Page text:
Vector profile and gauge invariant observables of string field theory solutions for constant magnetic field background

Journal of High Energy Physics, May 2018

Abstract We study profiles and gauge invariant observables of classical solutions corresponding to a constant magnetic field on a torus in open string field theory. We numerically find that the profile is not discontinuous on the torus, although the solution describes topologically nontrivial configurations in the context of low energy effective theory. From the gauge invariant observables, we show that the solution provide correct couplings of closed strings to a D-brane with constant magnetic field.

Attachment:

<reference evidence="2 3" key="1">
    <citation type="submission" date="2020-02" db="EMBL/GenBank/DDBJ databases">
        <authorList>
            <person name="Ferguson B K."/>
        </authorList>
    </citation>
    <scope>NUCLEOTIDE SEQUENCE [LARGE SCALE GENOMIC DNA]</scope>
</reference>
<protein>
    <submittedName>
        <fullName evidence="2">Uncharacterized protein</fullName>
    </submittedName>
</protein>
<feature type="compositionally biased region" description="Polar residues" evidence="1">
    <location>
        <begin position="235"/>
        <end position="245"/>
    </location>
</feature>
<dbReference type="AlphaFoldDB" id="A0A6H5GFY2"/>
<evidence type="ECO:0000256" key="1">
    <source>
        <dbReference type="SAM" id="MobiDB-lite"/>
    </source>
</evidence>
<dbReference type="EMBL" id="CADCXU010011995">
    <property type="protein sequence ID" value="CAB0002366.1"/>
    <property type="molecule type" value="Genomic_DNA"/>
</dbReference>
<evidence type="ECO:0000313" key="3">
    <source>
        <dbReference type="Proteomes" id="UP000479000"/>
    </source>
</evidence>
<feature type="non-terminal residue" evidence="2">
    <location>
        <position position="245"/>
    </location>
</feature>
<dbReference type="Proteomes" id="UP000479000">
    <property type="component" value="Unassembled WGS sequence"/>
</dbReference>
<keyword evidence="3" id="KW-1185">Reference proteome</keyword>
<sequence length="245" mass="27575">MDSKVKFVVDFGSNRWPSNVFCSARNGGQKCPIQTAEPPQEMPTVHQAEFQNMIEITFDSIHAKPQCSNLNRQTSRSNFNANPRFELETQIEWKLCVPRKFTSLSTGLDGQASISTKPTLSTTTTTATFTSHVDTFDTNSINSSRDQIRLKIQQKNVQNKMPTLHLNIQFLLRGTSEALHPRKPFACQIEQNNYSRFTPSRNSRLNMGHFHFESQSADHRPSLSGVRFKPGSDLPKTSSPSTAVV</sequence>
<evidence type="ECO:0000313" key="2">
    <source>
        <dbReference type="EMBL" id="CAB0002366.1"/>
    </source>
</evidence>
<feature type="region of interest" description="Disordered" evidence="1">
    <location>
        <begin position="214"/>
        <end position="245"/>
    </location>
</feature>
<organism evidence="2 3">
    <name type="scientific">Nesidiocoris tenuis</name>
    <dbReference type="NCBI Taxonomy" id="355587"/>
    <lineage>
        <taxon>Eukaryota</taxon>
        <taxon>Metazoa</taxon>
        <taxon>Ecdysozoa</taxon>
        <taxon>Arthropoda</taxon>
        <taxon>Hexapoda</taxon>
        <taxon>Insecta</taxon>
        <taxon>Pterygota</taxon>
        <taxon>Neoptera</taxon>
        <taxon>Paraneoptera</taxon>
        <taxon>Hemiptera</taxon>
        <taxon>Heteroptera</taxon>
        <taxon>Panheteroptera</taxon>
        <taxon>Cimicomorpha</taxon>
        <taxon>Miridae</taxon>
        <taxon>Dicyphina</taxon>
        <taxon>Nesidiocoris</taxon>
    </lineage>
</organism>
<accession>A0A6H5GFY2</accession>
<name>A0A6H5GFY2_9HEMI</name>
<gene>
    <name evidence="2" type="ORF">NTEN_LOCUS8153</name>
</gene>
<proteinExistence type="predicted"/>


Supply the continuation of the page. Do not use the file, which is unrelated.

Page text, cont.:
A PDF file should load here. If you do not see its contents the file may be temporarily unavailable at the journal website or you do not have a PDF plug-in installed and enabled in your browser.

Alternatively, you can download the file locally and open with any standalone PDF reader:

https://link.springer.com/content/pdf/10.1007%2FJHEP05%282018%29144.pdf

Vector profile and gauge invariant observables of string field theory solutions for constant magnetic field background